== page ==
Texas will remain one of the nation’s fastest-growing states, becoming home to a larger, older and far more ethnically diverse population over the next 33 years, even if migration from other states and countries slows dramatically, according to the latest projections from the University of Houston Hobby School of Public Affairs.
The ratio of working age residents to those over 65 could drop by one-third, suggesting a strain on health care and other services for the aging. The Austin metro area may overtake San Antonio as the state’s third most populous by 2040.
The Houston metro area could reach 14.2 million people by 2050. In Houston, as virtually everywhere else in the state, the growth of the minority population will exceed that of the Anglo population. Almost 84 percent of people in the Houston metropolitan area will be members of a minority racial or ethnic group by 2050, according to one estimate, up from 60 percent in 2010.
“Texas will continue to grow, even if the flow of people from other states and countries slows,” said Jim Granato, executive director of the Hobby School. “But the population will also become older, and the Hispanic population, especially, is expected to grow dramatically.”
The findings are consistent with other demographic studies, making the message clear, Granato said. The looming changes should guide policymakers, businesses and nonprofit organizations as they prepare for the Texas of the future.
The report, “Projections of the Population of Texas and Counties in Texas by Age, Sex, and Race/Ethnicity from 2010 to 2050,” provides projections on future demographic characteristics of the state’s population, broken down by county, metro area and region.
The projections are based on three assumptions – immigration will continue at levels recorded 2000-2010; immigration will be reduced by half, and immigration into the state will be balanced by the number of people leaving, for net-zero immigration.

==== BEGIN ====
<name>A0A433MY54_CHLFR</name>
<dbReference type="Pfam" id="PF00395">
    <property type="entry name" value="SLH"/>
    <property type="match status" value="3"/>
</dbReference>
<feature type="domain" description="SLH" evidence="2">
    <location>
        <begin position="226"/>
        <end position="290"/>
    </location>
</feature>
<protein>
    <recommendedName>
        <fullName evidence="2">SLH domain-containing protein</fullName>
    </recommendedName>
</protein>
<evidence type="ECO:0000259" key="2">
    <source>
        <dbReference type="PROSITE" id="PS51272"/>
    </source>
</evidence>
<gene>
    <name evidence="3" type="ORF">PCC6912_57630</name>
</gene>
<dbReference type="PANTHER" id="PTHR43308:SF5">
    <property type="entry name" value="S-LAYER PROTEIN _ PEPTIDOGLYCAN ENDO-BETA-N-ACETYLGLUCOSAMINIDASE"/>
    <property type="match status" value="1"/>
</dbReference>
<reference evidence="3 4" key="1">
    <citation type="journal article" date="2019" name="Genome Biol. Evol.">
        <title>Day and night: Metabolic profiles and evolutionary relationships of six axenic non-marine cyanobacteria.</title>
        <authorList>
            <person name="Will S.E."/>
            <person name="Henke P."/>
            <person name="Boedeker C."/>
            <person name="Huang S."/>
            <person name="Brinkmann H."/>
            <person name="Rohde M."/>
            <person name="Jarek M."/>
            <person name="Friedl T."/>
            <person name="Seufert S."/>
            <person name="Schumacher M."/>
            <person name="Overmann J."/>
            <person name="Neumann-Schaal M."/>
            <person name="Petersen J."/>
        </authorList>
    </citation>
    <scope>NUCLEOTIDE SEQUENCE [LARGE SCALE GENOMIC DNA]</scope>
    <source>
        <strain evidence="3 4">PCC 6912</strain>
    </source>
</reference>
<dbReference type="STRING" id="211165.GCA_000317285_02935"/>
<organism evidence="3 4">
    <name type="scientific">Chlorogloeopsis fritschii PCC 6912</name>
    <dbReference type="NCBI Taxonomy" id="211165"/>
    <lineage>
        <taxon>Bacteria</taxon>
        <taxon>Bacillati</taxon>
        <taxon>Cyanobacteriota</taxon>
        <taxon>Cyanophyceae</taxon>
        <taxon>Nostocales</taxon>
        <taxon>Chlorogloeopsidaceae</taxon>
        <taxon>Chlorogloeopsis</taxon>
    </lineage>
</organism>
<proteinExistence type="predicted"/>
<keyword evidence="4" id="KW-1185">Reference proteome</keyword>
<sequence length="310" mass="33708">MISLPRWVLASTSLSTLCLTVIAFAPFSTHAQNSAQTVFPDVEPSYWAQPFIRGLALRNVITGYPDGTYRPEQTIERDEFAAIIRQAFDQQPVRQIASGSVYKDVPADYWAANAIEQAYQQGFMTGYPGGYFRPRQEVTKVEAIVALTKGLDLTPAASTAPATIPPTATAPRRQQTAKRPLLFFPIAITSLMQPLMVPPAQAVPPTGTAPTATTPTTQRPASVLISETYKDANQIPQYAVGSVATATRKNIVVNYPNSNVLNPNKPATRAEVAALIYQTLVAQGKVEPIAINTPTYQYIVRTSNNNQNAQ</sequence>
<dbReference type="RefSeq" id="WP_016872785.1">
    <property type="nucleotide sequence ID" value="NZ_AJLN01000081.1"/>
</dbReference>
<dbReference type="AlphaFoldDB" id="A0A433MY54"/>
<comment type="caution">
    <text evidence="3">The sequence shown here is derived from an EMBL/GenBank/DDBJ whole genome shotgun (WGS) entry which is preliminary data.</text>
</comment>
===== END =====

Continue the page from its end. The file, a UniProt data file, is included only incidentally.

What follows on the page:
Hobby researcher Nazrul Hoque, who produced the report, said true growth is likely to fall between the highest assumption – which would put the Texas population at 54.4 million by 2050, up from 27.8 million in 2016 – and the middle assumption, which projects a population of 40.5 million in 2050. Immigration from other countries and other states slowed significantly during the 2008 recession, and international immigration remains slow.
Each scenario follows the same basic storyline: Texas will continue to grow, its population will age and the Hispanic population will boom.
Among the findings:
- Three out of every four Texans will live in one of the state’s metro areas by 2050. Dallas-Fort Worth will remain the largest under each scenario, followed by Houston-The Woodlands-Sugar Land. The Austin metro area overtakes San Antonio for third place if immigration remains high.
- Under the high immigration scenario, the proportion of population 65 years of age or older will increase from 10.3 percent in 2010 to 17.4 percent in 2050.
- Thirty-six counties, scattered across the Panhandle, west and east Texas, are projected to lose population. But even there, as in other rural counties, the population will become more diverse.
“Texas will keep growing, but to maintain our growth, Texas policymakers need to be aware of what’s coming,” Hoque said. Health care clearly will become an even more important industry in Texas, he said, requiring not just more doctors, nurses and other practitioners but a healthcare workforce that can communicate in the languages spoken by the population they serve.
The full report is available on the Hobby School website.